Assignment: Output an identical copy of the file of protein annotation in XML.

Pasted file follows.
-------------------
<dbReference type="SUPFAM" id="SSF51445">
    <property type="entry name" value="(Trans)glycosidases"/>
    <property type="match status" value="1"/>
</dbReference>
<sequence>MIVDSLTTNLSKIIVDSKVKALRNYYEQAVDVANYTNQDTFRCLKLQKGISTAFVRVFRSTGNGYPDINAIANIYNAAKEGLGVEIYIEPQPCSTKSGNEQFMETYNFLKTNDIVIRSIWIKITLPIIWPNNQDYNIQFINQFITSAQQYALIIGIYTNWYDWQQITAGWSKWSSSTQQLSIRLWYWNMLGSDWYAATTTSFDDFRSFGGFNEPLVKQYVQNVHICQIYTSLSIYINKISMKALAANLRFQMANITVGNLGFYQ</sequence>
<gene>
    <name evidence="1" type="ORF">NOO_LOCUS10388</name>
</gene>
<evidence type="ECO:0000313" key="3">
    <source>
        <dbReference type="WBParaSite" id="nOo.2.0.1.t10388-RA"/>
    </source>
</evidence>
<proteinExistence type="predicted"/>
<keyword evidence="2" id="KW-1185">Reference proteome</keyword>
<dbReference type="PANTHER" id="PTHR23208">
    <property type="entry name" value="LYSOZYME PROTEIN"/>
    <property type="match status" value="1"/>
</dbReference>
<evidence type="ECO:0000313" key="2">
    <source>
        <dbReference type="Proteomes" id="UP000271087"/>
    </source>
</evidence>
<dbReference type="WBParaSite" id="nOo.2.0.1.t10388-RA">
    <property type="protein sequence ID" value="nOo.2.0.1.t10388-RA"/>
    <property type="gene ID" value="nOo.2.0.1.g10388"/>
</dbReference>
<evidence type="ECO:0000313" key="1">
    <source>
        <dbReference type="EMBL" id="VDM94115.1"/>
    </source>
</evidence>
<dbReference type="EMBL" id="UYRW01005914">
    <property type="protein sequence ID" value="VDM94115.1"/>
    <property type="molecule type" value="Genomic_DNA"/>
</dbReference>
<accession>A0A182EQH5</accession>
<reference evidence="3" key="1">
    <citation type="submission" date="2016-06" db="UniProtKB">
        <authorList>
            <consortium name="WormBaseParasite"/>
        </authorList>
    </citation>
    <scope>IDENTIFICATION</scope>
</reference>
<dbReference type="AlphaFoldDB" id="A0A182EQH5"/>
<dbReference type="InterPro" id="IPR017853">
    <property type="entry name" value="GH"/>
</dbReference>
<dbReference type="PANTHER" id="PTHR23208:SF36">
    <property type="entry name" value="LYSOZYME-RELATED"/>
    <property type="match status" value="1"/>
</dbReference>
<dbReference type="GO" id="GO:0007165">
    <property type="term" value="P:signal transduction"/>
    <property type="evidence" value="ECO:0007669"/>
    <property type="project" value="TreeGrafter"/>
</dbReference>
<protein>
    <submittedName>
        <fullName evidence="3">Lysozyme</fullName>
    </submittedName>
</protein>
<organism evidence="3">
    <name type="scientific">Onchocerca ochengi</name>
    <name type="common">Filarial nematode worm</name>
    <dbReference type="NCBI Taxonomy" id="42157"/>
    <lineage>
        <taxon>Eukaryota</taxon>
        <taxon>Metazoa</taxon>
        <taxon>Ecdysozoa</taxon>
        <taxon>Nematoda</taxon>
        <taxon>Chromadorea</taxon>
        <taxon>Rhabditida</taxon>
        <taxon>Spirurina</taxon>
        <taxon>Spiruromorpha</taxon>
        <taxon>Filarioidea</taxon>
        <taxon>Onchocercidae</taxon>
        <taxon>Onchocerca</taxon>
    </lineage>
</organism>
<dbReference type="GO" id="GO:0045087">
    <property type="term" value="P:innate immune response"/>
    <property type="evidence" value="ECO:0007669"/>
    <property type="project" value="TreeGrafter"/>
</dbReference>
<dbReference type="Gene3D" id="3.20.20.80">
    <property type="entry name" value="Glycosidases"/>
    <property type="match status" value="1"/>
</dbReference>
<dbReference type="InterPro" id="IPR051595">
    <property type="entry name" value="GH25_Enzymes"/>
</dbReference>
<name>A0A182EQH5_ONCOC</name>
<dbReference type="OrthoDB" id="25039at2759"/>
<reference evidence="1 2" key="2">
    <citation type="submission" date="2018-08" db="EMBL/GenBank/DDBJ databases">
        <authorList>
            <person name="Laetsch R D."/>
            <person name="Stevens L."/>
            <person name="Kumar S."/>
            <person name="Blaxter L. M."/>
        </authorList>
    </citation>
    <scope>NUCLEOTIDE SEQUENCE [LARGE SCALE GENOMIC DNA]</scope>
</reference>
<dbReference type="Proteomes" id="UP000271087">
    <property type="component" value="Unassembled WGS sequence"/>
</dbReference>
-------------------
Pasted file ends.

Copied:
<dbReference type="SUPFAM" id="SSF51445">
    <property type="entry name" value="(Trans)glycosidases"/>
    <property type="match status" value="1"/>
</dbReference>
<sequence>MIVDSLTTNLSKIIVDSKVKALRNYYEQAVDVANYTNQDTFRCLKLQKGISTAFVRVFRSTGNGYPDINAIANIYNAAKEGLGVEIYIEPQPCSTKSGNEQFMETYNFLKTNDIVIRSIWIKITLPIIWPNNQDYNIQFINQFITSAQQYALIIGIYTNWYDWQQITAGWSKWSSSTQQLSIRLWYWNMLGSDWYAATTTSFDDFRSFGGFNEPLVKQYVQNVHICQIYTSLSIYINKISMKALAANLRFQMANITVGNLGFYQ</sequence>
<gene>
    <name evidence="1" type="ORF">NOO_LOCUS10388</name>
</gene>
<evidence type="ECO:0000313" key="3">
    <source>
        <dbReference type="WBParaSite" id="nOo.2.0.1.t10388-RA"/>
    </source>
</evidence>
<proteinExistence type="predicted"/>
<keyword evidence="2" id="KW-1185">Reference proteome</keyword>
<dbReference type="PANTHER" id="PTHR23208">
    <property type="entry name" value="LYSOZYME PROTEIN"/>
    <property type="match status" value="1"/>
</dbReference>
<evidence type="ECO:0000313" key="2">
    <source>
        <dbReference type="Proteomes" id="UP000271087"/>
    </source>
</evidence>
<dbReference type="WBParaSite" id="nOo.2.0.1.t10388-RA">
    <property type="protein sequence ID" value="nOo.2.0.1.t10388-RA"/>
    <property type="gene ID" value="nOo.2.0.1.g10388"/>
</dbReference>
<evidence type="ECO:0000313" key="1">
    <source>
        <dbReference type="EMBL" id="VDM94115.1"/>
    </source>
</evidence>
<dbReference type="EMBL" id="UYRW01005914">
    <property type="protein sequence ID" value="VDM94115.1"/>
    <property type="molecule type" value="Genomic_DNA"/>
</dbReference>
<accession>A0A182EQH5</accession>
<reference evidence="3" key="1">
    <citation type="submission" date="2016-06" db="UniProtKB">
        <authorList>
            <consortium name="WormBaseParasite"/>
        </authorList>
    </citation>
    <scope>IDENTIFICATION</scope>
</reference>
<dbReference type="AlphaFoldDB" id="A0A182EQH5"/>
<dbReference type="InterPro" id="IPR017853">
    <property type="entry name" value="GH"/>
</dbReference>
<dbReference type="PANTHER" id="PTHR23208:SF36">
    <property type="entry name" value="LYSOZYME-RELATED"/>
    <property type="match status" value="1"/>
</dbReference>
<dbReference type="GO" id="GO:0007165">
    <property type="term" value="P:signal transduction"/>
    <property type="evidence" value="ECO:0007669"/>
    <property type="project" value="TreeGrafter"/>
</dbReference>
<protein>
    <submittedName>
        <fullName evidence="3">Lysozyme</fullName>
    </submittedName>
</protein>
<organism evidence="3">
    <name type="scientific">Onchocerca ochengi</name>
    <name type="common">Filarial nematode worm</name>
    <dbReference type="NCBI Taxonomy" id="42157"/>
    <lineage>
        <taxon>Eukaryota</taxon>
        <taxon>Metazoa</taxon>
        <taxon>Ecdysozoa</taxon>
        <taxon>Nematoda</taxon>
        <taxon>Chromadorea</taxon>
        <taxon>Rhabditida</taxon>
        <taxon>Spirurina</taxon>
        <taxon>Spiruromorpha</taxon>
        <taxon>Filarioidea</taxon>
        <taxon>Onchocercidae</taxon>
        <taxon>Onchocerca</taxon>
    </lineage>
</organism>
<dbReference type="GO" id="GO:0045087">
    <property type="term" value="P:innate immune response"/>
    <property type="evidence" value="ECO:0007669"/>
    <property type="project" value="TreeGrafter"/>
</dbReference>
<dbReference type="Gene3D" id="3.20.20.80">
    <property type="entry name" value="Glycosidases"/>
    <property type="match status" value="1"/>
</dbReference>
<dbReference type="InterPro" id="IPR051595">
    <property type="entry name" value="GH25_Enzymes"/>
</dbReference>
<name>A0A182EQH5_ONCOC</name>
<dbReference type="OrthoDB" id="25039at2759"/>
<reference evidence="1 2" key="2">
    <citation type="submission" date="2018-08" db="EMBL/GenBank/DDBJ databases">
        <authorList>
            <person name="Laetsch R D."/>
            <person name="Stevens L."/>
            <person name="Kumar S."/>
            <person name="Blaxter L. M."/>
        </authorList>
    </citation>
    <scope>NUCLEOTIDE SEQUENCE [LARGE SCALE GENOMIC DNA]</scope>
</reference>
<dbReference type="Proteomes" id="UP000271087">
    <property type="component" value="Unassembled WGS sequence"/>
</dbReference>